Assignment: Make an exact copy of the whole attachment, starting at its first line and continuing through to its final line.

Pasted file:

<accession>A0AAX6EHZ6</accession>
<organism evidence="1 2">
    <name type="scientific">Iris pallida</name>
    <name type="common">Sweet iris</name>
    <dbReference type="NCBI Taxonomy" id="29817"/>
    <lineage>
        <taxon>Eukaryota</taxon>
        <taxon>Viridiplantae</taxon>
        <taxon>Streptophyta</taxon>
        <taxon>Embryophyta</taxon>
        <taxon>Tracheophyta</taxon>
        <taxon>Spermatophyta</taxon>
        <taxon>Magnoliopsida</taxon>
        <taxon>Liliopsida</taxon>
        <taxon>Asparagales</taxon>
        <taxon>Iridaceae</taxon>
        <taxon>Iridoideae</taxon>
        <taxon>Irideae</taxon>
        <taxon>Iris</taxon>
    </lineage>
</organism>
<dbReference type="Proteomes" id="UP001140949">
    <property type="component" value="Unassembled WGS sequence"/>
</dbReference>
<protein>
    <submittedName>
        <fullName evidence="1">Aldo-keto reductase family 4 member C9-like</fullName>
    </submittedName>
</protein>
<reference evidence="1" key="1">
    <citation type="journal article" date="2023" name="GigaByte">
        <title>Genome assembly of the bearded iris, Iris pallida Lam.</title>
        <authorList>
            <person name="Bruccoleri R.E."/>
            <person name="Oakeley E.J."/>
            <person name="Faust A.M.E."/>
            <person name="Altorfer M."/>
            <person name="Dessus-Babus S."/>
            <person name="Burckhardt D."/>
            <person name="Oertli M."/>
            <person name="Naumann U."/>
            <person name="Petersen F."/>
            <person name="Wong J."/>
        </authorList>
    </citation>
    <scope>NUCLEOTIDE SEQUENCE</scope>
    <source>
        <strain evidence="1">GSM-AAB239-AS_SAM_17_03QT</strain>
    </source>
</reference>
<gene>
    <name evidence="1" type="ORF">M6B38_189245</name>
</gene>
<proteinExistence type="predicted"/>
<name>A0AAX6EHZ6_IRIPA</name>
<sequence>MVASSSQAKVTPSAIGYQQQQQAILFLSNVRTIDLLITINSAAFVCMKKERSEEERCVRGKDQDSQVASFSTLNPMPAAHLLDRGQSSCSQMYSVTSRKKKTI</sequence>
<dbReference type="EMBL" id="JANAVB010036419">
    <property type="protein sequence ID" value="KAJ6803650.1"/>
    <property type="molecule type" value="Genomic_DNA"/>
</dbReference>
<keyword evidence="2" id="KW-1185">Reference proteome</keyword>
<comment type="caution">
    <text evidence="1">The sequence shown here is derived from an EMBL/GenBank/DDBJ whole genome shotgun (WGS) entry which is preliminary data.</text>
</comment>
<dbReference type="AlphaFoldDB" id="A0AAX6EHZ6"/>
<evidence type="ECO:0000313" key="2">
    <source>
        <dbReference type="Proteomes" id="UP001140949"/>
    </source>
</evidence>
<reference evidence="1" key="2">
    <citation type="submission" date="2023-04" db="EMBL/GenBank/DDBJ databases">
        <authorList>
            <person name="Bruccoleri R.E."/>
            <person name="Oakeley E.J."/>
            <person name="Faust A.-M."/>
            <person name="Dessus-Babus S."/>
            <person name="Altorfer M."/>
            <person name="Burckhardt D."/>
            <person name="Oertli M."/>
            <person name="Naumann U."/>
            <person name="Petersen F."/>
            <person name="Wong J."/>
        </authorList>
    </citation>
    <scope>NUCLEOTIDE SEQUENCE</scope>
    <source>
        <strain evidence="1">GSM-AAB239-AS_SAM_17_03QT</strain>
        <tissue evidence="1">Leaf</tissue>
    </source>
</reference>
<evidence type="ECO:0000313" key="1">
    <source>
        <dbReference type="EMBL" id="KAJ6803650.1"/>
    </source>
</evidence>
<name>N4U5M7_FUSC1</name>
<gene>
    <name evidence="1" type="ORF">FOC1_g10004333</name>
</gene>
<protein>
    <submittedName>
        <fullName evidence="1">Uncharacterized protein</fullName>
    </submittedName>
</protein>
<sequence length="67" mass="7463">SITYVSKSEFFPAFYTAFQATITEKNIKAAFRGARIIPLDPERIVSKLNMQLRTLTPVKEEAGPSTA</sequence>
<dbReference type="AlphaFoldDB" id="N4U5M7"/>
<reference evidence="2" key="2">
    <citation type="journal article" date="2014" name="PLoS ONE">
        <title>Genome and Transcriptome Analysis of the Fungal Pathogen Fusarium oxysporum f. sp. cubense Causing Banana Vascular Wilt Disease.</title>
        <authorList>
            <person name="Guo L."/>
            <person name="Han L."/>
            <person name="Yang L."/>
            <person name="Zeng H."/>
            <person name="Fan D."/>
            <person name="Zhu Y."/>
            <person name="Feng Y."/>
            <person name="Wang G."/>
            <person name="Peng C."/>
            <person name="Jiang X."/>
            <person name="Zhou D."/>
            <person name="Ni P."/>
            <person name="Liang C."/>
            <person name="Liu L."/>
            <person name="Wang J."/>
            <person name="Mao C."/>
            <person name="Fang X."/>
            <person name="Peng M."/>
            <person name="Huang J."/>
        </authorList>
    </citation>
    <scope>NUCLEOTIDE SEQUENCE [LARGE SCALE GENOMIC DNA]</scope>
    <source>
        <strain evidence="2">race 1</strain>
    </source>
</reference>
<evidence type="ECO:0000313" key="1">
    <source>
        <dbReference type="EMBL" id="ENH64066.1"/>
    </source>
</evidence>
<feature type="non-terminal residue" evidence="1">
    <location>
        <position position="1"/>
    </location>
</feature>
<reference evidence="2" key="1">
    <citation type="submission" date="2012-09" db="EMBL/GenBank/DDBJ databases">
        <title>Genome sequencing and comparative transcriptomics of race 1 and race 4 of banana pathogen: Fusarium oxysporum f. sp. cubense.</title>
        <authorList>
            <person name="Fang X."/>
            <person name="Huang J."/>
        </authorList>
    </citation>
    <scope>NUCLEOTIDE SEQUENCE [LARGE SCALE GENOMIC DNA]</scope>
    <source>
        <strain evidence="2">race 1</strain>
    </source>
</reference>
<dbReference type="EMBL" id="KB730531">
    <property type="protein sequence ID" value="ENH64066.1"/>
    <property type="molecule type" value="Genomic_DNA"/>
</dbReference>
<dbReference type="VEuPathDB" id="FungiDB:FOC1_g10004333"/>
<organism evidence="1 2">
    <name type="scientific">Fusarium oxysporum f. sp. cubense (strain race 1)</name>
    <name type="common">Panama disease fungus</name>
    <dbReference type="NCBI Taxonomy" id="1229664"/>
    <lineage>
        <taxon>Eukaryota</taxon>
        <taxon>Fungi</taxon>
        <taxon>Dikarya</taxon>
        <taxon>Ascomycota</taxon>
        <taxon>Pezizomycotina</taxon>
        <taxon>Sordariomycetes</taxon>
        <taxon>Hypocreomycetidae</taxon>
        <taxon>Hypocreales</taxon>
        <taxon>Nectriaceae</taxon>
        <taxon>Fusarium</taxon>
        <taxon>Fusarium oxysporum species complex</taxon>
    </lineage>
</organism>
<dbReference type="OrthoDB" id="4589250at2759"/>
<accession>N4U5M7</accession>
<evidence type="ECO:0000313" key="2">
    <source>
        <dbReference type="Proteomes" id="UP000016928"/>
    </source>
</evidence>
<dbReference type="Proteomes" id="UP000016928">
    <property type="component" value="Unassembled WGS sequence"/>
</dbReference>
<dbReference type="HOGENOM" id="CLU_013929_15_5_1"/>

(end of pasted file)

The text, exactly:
<accession>A0AAX6EHZ6</accession>
<organism evidence="1 2">
    <name type="scientific">Iris pallida</name>
    <name type="common">Sweet iris</name>
    <dbReference type="NCBI Taxonomy" id="29817"/>
    <lineage>
        <taxon>Eukaryota</taxon>
        <taxon>Viridiplantae</taxon>
        <taxon>Streptophyta</taxon>
        <taxon>Embryophyta</taxon>
        <taxon>Tracheophyta</taxon>
        <taxon>Spermatophyta</taxon>
        <taxon>Magnoliopsida</taxon>
        <taxon>Liliopsida</taxon>
        <taxon>Asparagales</taxon>
        <taxon>Iridaceae</taxon>
        <taxon>Iridoideae</taxon>
        <taxon>Irideae</taxon>
        <taxon>Iris</taxon>
    </lineage>
</organism>
<dbReference type="Proteomes" id="UP001140949">
    <property type="component" value="Unassembled WGS sequence"/>
</dbReference>
<protein>
    <submittedName>
        <fullName evidence="1">Aldo-keto reductase family 4 member C9-like</fullName>
    </submittedName>
</protein>
<reference evidence="1" key="1">
    <citation type="journal article" date="2023" name="GigaByte">
        <title>Genome assembly of the bearded iris, Iris pallida Lam.</title>
        <authorList>
            <person name="Bruccoleri R.E."/>
            <person name="Oakeley E.J."/>
            <person name="Faust A.M.E."/>
            <person name="Altorfer M."/>
            <person name="Dessus-Babus S."/>
            <person name="Burckhardt D."/>
            <person name="Oertli M."/>
            <person name="Naumann U."/>
            <person name="Petersen F."/>
            <person name="Wong J."/>
        </authorList>
    </citation>
    <scope>NUCLEOTIDE SEQUENCE</scope>
    <source>
        <strain evidence="1">GSM-AAB239-AS_SAM_17_03QT</strain>
    </source>
</reference>
<gene>
    <name evidence="1" type="ORF">M6B38_189245</name>
</gene>
<proteinExistence type="predicted"/>
<name>A0AAX6EHZ6_IRIPA</name>
<sequence>MVASSSQAKVTPSAIGYQQQQQAILFLSNVRTIDLLITINSAAFVCMKKERSEEERCVRGKDQDSQVASFSTLNPMPAAHLLDRGQSSCSQMYSVTSRKKKTI</sequence>
<dbReference type="EMBL" id="JANAVB010036419">
    <property type="protein sequence ID" value="KAJ6803650.1"/>
    <property type="molecule type" value="Genomic_DNA"/>
</dbReference>
<keyword evidence="2" id="KW-1185">Reference proteome</keyword>
<comment type="caution">
    <text evidence="1">The sequence shown here is derived from an EMBL/GenBank/DDBJ whole genome shotgun (WGS) entry which is preliminary data.</text>
</comment>
<dbReference type="AlphaFoldDB" id="A0AAX6EHZ6"/>
<evidence type="ECO:0000313" key="2">
    <source>
        <dbReference type="Proteomes" id="UP001140949"/>
    </source>
</evidence>
<reference evidence="1" key="2">
    <citation type="submission" date="2023-04" db="EMBL/GenBank/DDBJ databases">
        <authorList>
            <person name="Bruccoleri R.E."/>
            <person name="Oakeley E.J."/>
            <person name="Faust A.-M."/>
            <person name="Dessus-Babus S."/>
            <person name="Altorfer M."/>
            <person name="Burckhardt D."/>
            <person name="Oertli M."/>
            <person name="Naumann U."/>
            <person name="Petersen F."/>
            <person name="Wong J."/>
        </authorList>
    </citation>
    <scope>NUCLEOTIDE SEQUENCE</scope>
    <source>
        <strain evidence="1">GSM-AAB239-AS_SAM_17_03QT</strain>
        <tissue evidence="1">Leaf</tissue>
    </source>
</reference>
<evidence type="ECO:0000313" key="1">
    <source>
        <dbReference type="EMBL" id="KAJ6803650.1"/>
    </source>
</evidence>
<name>N4U5M7_FUSC1</name>
<gene>
    <name evidence="1" type="ORF">FOC1_g10004333</name>
</gene>
<protein>
    <submittedName>
        <fullName evidence="1">Uncharacterized protein</fullName>
    </submittedName>
</protein>
<sequence length="67" mass="7463">SITYVSKSEFFPAFYTAFQATITEKNIKAAFRGARIIPLDPERIVSKLNMQLRTLTPVKEEAGPSTA</sequence>
<dbReference type="AlphaFoldDB" id="N4U5M7"/>
<reference evidence="2" key="2">
    <citation type="journal article" date="2014" name="PLoS ONE">
        <title>Genome and Transcriptome Analysis of the Fungal Pathogen Fusarium oxysporum f. sp. cubense Causing Banana Vascular Wilt Disease.</title>
        <authorList>
            <person name="Guo L."/>
            <person name="Han L."/>
            <person name="Yang L."/>
            <person name="Zeng H."/>
            <person name="Fan D."/>
            <person name="Zhu Y."/>
            <person name="Feng Y."/>
            <person name="Wang G."/>
            <person name="Peng C."/>
            <person name="Jiang X."/>
            <person name="Zhou D."/>
            <person name="Ni P."/>
            <person name="Liang C."/>
            <person name="Liu L."/>
            <person name="Wang J."/>
            <person name="Mao C."/>
            <person name="Fang X."/>
            <person name="Peng M."/>
            <person name="Huang J."/>
        </authorList>
    </citation>
    <scope>NUCLEOTIDE SEQUENCE [LARGE SCALE GENOMIC DNA]</scope>
    <source>
        <strain evidence="2">race 1</strain>
    </source>
</reference>
<evidence type="ECO:0000313" key="1">
    <source>
        <dbReference type="EMBL" id="ENH64066.1"/>
    </source>
</evidence>
<feature type="non-terminal residue" evidence="1">
    <location>
        <position position="1"/>
    </location>
</feature>
<reference evidence="2" key="1">
    <citation type="submission" date="2012-09" db="EMBL/GenBank/DDBJ databases">
        <title>Genome sequencing and comparative transcriptomics of race 1 and race 4 of banana pathogen: Fusarium oxysporum f. sp. cubense.</title>
        <authorList>
            <person name="Fang X."/>
            <person name="Huang J."/>
        </authorList>
    </citation>
    <scope>NUCLEOTIDE SEQUENCE [LARGE SCALE GENOMIC DNA]</scope>
    <source>
        <strain evidence="2">race 1</strain>
    </source>
</reference>
<dbReference type="EMBL" id="KB730531">
    <property type="protein sequence ID" value="ENH64066.1"/>
    <property type="molecule type" value="Genomic_DNA"/>
</dbReference>
<dbReference type="VEuPathDB" id="FungiDB:FOC1_g10004333"/>
<organism evidence="1 2">
    <name type="scientific">Fusarium oxysporum f. sp. cubense (strain race 1)</name>
    <name type="common">Panama disease fungus</name>
    <dbReference type="NCBI Taxonomy" id="1229664"/>
    <lineage>
        <taxon>Eukaryota</taxon>
        <taxon>Fungi</taxon>
        <taxon>Dikarya</taxon>
        <taxon>Ascomycota</taxon>
        <taxon>Pezizomycotina</taxon>
        <taxon>Sordariomycetes</taxon>
        <taxon>Hypocreomycetidae</taxon>
        <taxon>Hypocreales</taxon>
        <taxon>Nectriaceae</taxon>
        <taxon>Fusarium</taxon>
        <taxon>Fusarium oxysporum species complex</taxon>
    </lineage>
</organism>
<dbReference type="OrthoDB" id="4589250at2759"/>
<accession>N4U5M7</accession>
<evidence type="ECO:0000313" key="2">
    <source>
        <dbReference type="Proteomes" id="UP000016928"/>
    </source>
</evidence>
<dbReference type="Proteomes" id="UP000016928">
    <property type="component" value="Unassembled WGS sequence"/>
</dbReference>
<dbReference type="HOGENOM" id="CLU_013929_15_5_1"/>